Also called “On the Morning of Christ’s Nativity” or “On the Morning of Christ’s Nativity, 1629” or “On the Morning of Christ’s Nativity, Compos’d 1629.”
I wrote a seminar thesis on this once. It’s not just about connecting the birth of Christ to the passion in theological terms. Milton is making a sort of quantum confession: the birth of God in time collapses our reality. The Christmas Day of 1629 becomes, itself, “the happy morn;” the liturgical hymn of Philippians 2:6-8 (and 9-11) is transfigured into Milton’s second stanza; everywhere the light is breaking in, nowhere can the natural order contain the “spooky action” (no longer at a distance).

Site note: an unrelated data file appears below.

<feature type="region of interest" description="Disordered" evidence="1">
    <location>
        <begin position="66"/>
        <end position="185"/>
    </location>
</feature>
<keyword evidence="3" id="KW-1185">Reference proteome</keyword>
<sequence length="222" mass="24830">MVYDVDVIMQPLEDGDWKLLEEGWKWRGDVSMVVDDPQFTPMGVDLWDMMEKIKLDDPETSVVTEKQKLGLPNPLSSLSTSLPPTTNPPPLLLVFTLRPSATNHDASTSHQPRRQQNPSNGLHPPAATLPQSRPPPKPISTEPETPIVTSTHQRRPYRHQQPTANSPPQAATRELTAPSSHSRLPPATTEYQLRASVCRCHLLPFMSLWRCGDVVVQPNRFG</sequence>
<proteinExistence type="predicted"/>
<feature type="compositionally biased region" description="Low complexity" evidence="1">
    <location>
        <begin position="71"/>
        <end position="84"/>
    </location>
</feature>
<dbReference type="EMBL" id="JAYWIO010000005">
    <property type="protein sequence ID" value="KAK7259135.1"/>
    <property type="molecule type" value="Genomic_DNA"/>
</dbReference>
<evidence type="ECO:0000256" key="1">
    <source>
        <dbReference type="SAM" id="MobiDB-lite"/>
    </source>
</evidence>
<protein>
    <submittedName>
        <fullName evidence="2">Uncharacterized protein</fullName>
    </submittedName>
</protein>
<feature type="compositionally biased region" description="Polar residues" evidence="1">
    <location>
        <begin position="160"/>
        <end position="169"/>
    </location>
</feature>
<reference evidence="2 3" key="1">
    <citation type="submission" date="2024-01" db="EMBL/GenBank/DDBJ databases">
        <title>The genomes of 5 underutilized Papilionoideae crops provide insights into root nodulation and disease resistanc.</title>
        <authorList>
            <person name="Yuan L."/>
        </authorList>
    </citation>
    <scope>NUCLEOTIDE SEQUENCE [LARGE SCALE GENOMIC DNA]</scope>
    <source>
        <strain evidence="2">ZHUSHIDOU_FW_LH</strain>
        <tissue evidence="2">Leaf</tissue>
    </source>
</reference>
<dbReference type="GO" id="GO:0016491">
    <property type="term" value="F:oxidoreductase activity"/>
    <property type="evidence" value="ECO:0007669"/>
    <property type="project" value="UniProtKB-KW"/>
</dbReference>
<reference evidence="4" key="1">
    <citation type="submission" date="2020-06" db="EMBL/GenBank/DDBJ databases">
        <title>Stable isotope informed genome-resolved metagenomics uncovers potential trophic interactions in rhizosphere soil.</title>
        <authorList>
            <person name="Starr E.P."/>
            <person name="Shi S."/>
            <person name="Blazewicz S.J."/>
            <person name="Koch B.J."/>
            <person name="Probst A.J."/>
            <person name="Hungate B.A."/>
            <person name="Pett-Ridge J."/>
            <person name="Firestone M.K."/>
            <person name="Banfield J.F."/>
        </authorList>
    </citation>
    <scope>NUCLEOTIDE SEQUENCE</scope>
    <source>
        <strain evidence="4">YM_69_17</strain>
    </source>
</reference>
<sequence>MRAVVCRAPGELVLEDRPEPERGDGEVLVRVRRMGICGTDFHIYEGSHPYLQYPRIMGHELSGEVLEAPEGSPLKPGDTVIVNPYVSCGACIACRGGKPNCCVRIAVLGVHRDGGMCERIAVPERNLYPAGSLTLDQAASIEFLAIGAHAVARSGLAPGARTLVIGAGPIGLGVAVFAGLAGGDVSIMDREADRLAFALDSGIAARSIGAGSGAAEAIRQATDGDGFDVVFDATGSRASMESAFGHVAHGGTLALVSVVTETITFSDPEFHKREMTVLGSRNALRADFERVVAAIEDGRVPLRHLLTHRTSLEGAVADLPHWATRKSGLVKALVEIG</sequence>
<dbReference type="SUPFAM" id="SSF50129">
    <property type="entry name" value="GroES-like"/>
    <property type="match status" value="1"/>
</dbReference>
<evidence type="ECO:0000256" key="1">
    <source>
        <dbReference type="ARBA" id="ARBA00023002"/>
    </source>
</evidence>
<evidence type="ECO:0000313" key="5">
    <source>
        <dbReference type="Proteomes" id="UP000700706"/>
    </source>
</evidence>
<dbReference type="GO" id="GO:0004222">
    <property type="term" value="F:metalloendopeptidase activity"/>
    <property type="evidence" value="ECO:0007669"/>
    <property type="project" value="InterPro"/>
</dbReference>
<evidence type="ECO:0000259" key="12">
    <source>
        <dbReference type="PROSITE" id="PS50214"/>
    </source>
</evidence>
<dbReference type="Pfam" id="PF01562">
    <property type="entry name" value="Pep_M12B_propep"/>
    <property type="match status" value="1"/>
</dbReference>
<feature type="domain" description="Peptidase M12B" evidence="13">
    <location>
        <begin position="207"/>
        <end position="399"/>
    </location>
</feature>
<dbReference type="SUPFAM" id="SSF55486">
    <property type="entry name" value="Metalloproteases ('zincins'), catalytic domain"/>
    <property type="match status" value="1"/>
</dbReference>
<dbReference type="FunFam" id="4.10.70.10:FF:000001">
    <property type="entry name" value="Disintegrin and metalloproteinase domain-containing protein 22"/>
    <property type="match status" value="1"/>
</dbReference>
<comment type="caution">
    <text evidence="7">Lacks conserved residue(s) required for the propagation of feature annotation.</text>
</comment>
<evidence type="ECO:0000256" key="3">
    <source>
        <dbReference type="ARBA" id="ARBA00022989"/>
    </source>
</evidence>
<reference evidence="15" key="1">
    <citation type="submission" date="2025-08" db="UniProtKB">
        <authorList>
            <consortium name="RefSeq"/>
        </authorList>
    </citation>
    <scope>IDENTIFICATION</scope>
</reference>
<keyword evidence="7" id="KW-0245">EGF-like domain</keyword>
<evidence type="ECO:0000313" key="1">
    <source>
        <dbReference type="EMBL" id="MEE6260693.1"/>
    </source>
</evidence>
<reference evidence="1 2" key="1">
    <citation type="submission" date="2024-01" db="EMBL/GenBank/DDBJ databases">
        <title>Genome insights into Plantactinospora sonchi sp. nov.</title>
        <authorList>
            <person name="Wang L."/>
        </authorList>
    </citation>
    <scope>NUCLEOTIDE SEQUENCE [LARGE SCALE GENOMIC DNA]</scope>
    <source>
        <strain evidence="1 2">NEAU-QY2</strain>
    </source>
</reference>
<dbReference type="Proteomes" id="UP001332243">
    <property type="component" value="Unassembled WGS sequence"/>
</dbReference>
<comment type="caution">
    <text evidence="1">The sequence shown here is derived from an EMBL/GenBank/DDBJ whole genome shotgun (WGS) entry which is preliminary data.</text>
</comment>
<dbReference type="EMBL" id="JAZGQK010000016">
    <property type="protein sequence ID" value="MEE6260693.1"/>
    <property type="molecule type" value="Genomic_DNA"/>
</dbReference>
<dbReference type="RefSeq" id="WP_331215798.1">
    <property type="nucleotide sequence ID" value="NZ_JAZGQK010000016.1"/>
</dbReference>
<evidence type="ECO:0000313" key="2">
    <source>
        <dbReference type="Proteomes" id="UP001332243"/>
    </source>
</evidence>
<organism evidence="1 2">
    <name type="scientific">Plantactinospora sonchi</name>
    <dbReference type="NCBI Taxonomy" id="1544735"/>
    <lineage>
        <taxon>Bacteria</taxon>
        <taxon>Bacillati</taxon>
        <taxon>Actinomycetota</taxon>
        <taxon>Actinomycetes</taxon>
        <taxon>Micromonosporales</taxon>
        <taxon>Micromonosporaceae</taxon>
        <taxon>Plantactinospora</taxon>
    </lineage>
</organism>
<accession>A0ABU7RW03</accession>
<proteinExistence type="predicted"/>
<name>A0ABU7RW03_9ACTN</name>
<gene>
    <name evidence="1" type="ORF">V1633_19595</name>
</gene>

In other words, John Milton was a genius.